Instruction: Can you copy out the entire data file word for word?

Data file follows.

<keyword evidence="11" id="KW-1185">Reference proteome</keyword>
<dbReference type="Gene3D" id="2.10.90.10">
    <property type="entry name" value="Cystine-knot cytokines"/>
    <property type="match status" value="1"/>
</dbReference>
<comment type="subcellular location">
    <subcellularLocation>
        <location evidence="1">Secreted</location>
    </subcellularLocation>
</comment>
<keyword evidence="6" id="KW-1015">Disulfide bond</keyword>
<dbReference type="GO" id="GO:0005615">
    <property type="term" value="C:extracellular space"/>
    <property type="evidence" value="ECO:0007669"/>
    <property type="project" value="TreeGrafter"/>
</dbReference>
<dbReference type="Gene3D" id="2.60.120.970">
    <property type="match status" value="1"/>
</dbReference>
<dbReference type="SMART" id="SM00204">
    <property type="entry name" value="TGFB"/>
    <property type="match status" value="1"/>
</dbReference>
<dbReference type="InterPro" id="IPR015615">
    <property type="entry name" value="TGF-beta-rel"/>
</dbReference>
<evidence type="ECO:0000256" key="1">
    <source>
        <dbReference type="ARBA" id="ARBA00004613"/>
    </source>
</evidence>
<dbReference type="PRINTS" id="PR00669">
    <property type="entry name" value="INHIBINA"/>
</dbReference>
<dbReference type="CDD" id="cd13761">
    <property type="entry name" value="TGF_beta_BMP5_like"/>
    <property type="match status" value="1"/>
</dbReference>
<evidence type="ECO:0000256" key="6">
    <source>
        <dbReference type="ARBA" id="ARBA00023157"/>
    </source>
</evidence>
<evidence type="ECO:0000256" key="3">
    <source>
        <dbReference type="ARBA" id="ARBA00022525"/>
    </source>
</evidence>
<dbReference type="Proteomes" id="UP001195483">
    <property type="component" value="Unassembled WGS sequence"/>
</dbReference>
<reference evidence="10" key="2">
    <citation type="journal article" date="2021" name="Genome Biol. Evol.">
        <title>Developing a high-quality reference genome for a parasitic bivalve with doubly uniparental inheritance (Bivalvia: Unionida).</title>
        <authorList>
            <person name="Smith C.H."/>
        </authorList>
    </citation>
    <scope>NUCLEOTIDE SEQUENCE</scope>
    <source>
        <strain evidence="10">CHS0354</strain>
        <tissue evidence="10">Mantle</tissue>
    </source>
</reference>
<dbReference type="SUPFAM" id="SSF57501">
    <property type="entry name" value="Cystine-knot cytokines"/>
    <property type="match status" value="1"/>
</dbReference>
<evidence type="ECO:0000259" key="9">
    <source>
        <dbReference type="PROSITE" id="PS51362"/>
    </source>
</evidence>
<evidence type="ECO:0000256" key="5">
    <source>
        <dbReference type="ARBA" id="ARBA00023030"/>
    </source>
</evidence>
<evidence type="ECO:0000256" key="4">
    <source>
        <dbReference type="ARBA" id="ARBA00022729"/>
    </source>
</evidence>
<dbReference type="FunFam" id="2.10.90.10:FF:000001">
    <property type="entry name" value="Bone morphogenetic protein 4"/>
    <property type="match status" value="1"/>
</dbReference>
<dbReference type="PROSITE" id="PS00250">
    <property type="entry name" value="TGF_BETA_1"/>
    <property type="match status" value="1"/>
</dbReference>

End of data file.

<keyword evidence="11" id="KW-1185">Reference proteome</keyword>
<dbReference type="Gene3D" id="2.10.90.10">
    <property type="entry name" value="Cystine-knot cytokines"/>
    <property type="match status" value="1"/>
</dbReference>
<comment type="subcellular location">
    <subcellularLocation>
        <location evidence="1">Secreted</location>
    </subcellularLocation>
</comment>
<keyword evidence="6" id="KW-1015">Disulfide bond</keyword>
<dbReference type="GO" id="GO:0005615">
    <property type="term" value="C:extracellular space"/>
    <property type="evidence" value="ECO:0007669"/>
    <property type="project" value="TreeGrafter"/>
</dbReference>
<dbReference type="Gene3D" id="2.60.120.970">
    <property type="match status" value="1"/>
</dbReference>
<dbReference type="SMART" id="SM00204">
    <property type="entry name" value="TGFB"/>
    <property type="match status" value="1"/>
</dbReference>
<dbReference type="InterPro" id="IPR015615">
    <property type="entry name" value="TGF-beta-rel"/>
</dbReference>
<evidence type="ECO:0000256" key="1">
    <source>
        <dbReference type="ARBA" id="ARBA00004613"/>
    </source>
</evidence>
<dbReference type="PRINTS" id="PR00669">
    <property type="entry name" value="INHIBINA"/>
</dbReference>
<dbReference type="CDD" id="cd13761">
    <property type="entry name" value="TGF_beta_BMP5_like"/>
    <property type="match status" value="1"/>
</dbReference>
<evidence type="ECO:0000256" key="6">
    <source>
        <dbReference type="ARBA" id="ARBA00023157"/>
    </source>
</evidence>
<evidence type="ECO:0000256" key="3">
    <source>
        <dbReference type="ARBA" id="ARBA00022525"/>
    </source>
</evidence>
<dbReference type="Proteomes" id="UP001195483">
    <property type="component" value="Unassembled WGS sequence"/>
</dbReference>
<reference evidence="10" key="2">
    <citation type="journal article" date="2021" name="Genome Biol. Evol.">
        <title>Developing a high-quality reference genome for a parasitic bivalve with doubly uniparental inheritance (Bivalvia: Unionida).</title>
        <authorList>
            <person name="Smith C.H."/>
        </authorList>
    </citation>
    <scope>NUCLEOTIDE SEQUENCE</scope>
    <source>
        <strain evidence="10">CHS0354</strain>
        <tissue evidence="10">Mantle</tissue>
    </source>
</reference>
<dbReference type="SUPFAM" id="SSF57501">
    <property type="entry name" value="Cystine-knot cytokines"/>
    <property type="match status" value="1"/>
</dbReference>
<evidence type="ECO:0000259" key="9">
    <source>
        <dbReference type="PROSITE" id="PS51362"/>
    </source>
</evidence>
<evidence type="ECO:0000256" key="5">
    <source>
        <dbReference type="ARBA" id="ARBA00023030"/>
    </source>
</evidence>
<evidence type="ECO:0000256" key="4">
    <source>
        <dbReference type="ARBA" id="ARBA00022729"/>
    </source>
</evidence>
<dbReference type="FunFam" id="2.10.90.10:FF:000001">
    <property type="entry name" value="Bone morphogenetic protein 4"/>
    <property type="match status" value="1"/>
</dbReference>
<dbReference type="PROSITE" id="PS00250">
    <property type="entry name" value="TGF_BETA_1"/>
    <property type="match status" value="1"/>
</dbReference>